Summary by James R. Martin, Ph.D., CMA
Professor Emeritus, University of South Florida
The purpose of this paper is to present a lean financial model developed to measure whether lean enterprise tools (e.g., just-in-time, jidoka, value stream mapping, 5-whys, etc.) actually reduce the costs of various types of waste as predicted by lean enterprise advocates. The paper includes five sections: 1) introduction, 2) research method, 3) interaction problems between lean and management accounting systems, 4) the new model, and 5) summary.
In this section the authors cover some of the previous research on the lean vs. management accounting systems issue to establish the need for a new model. Kristensen and Israelsen disagree with authors who argue that non-financial measurements are all that is needed in a lean environment and that cost accounting is a problem and should be abandoned. The new model grew out of a study of three companies that experienced conflicts between the implementation of lean concepts and their management accounting control systems. The authors' research questions were designed to study the problems created by traditional standard cost systems in a lean environment, and how these systems could be changed to enhance rather than detract from lean initiatives.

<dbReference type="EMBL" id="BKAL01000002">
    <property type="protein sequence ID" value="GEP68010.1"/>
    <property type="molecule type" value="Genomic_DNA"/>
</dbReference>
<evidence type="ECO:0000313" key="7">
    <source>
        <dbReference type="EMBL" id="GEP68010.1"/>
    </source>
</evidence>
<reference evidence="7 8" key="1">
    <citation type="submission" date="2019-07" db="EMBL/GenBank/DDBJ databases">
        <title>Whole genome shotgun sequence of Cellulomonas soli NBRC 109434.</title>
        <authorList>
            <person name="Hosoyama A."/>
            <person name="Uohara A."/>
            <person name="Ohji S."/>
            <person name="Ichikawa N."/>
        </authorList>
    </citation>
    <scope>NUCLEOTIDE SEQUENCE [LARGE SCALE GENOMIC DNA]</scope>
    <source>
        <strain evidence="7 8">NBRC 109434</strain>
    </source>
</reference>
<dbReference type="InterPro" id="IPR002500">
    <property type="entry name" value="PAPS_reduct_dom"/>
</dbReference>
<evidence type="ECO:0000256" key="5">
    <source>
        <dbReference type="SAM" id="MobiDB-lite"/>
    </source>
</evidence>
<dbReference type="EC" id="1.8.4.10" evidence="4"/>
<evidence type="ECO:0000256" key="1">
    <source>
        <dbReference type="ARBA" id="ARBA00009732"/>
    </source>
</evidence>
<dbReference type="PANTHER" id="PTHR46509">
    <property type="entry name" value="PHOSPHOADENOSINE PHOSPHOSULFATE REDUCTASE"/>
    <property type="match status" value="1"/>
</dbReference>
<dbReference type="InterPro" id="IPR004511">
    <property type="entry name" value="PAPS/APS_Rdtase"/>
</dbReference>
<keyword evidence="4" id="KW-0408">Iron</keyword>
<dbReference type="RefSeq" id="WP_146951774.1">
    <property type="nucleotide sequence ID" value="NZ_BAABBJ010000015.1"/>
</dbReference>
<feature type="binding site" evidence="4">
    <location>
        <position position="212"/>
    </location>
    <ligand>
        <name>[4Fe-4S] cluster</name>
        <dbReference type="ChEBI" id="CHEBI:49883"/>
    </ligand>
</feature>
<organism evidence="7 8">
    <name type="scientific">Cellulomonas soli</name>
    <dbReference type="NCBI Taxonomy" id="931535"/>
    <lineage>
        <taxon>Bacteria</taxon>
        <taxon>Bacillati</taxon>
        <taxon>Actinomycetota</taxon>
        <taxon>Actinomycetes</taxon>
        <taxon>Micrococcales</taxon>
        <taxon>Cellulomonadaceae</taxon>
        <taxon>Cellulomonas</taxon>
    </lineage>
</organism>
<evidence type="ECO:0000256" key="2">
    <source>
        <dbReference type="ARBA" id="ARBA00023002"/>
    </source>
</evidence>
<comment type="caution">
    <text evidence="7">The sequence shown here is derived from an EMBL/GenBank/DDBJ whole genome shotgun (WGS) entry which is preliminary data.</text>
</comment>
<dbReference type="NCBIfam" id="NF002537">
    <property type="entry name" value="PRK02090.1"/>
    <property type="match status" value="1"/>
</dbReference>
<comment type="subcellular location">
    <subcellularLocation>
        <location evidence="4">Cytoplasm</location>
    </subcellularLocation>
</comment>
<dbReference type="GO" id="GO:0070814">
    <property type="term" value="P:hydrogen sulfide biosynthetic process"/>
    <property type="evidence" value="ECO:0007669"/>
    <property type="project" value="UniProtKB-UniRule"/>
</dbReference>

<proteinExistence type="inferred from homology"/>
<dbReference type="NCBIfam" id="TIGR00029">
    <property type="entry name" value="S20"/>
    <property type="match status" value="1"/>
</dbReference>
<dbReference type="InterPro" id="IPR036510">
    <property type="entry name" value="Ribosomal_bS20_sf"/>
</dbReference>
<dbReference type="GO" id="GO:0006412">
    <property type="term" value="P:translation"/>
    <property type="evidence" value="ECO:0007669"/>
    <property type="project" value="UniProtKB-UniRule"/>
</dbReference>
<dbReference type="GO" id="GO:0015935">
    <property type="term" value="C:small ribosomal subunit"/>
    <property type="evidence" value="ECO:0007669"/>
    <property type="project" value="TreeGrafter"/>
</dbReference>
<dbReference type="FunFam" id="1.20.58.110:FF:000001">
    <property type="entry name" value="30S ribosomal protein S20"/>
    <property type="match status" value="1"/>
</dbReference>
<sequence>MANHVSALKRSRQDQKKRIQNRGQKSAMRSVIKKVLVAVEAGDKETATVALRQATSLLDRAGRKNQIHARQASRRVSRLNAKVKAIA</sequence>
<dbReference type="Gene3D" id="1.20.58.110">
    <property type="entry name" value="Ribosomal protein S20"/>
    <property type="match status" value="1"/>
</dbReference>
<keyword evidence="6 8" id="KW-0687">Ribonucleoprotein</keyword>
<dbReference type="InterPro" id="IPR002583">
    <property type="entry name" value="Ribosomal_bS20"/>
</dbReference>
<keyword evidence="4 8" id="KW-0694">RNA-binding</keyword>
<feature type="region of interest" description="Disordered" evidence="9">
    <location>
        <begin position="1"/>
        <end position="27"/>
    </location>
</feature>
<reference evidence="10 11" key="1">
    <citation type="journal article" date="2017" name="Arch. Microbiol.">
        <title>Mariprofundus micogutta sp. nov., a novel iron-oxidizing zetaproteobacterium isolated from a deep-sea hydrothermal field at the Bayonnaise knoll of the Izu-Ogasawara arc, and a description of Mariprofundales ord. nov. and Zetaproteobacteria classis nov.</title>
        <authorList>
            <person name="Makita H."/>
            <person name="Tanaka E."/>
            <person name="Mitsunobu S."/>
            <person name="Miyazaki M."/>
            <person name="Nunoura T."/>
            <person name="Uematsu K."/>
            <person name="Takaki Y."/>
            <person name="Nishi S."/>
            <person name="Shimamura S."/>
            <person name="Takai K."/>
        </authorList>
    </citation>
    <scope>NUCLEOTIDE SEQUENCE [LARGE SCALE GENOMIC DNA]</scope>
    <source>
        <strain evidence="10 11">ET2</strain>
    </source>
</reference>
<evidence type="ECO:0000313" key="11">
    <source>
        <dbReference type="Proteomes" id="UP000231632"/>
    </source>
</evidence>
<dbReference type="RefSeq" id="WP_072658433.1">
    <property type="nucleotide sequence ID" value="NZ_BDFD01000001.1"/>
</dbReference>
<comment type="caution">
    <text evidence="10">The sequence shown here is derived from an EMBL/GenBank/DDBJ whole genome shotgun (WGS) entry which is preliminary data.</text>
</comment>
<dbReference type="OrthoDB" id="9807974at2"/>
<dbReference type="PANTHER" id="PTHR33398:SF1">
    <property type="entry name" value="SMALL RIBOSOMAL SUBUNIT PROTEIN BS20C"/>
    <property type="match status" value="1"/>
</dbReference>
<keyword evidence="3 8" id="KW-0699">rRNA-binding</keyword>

This research project and resulting model are based on a three year study of three companies. The research was guided by coherence theory and Merchant's six criteria for evaluating a management accounting system. Merchant's criteria include: congruence with organizational objectives, controllable by the manager who is influenced, and whether the information is timely, accurate, understandable, and cost effective. This section also includes a brief discussion of the three companies involved in the study.
Interaction Problems Between Lean and MAS
The authors listed ten problems that were identified in the three companies that implemented lean enterprise tools. Briefly they are as follows:
1. Difficulty in measuring profit improvements.
2. Difficulty in measuring lean progress in financial terms.
3. The cost of quality model used excluded some waste categories included in the lean approach.
4. Cost of capital does not include imputed cost.
5. Some capacity costs are allocated to the unit level confusing the identification of cost drivers.
6. Data on takt time is not used in the management accounting system.
7. Data collected in the value stream maps is not used in the management accounting system.
8. Learning curve effects are mixed with lean improvements.
9. Information from variance reports is not useful to line operators.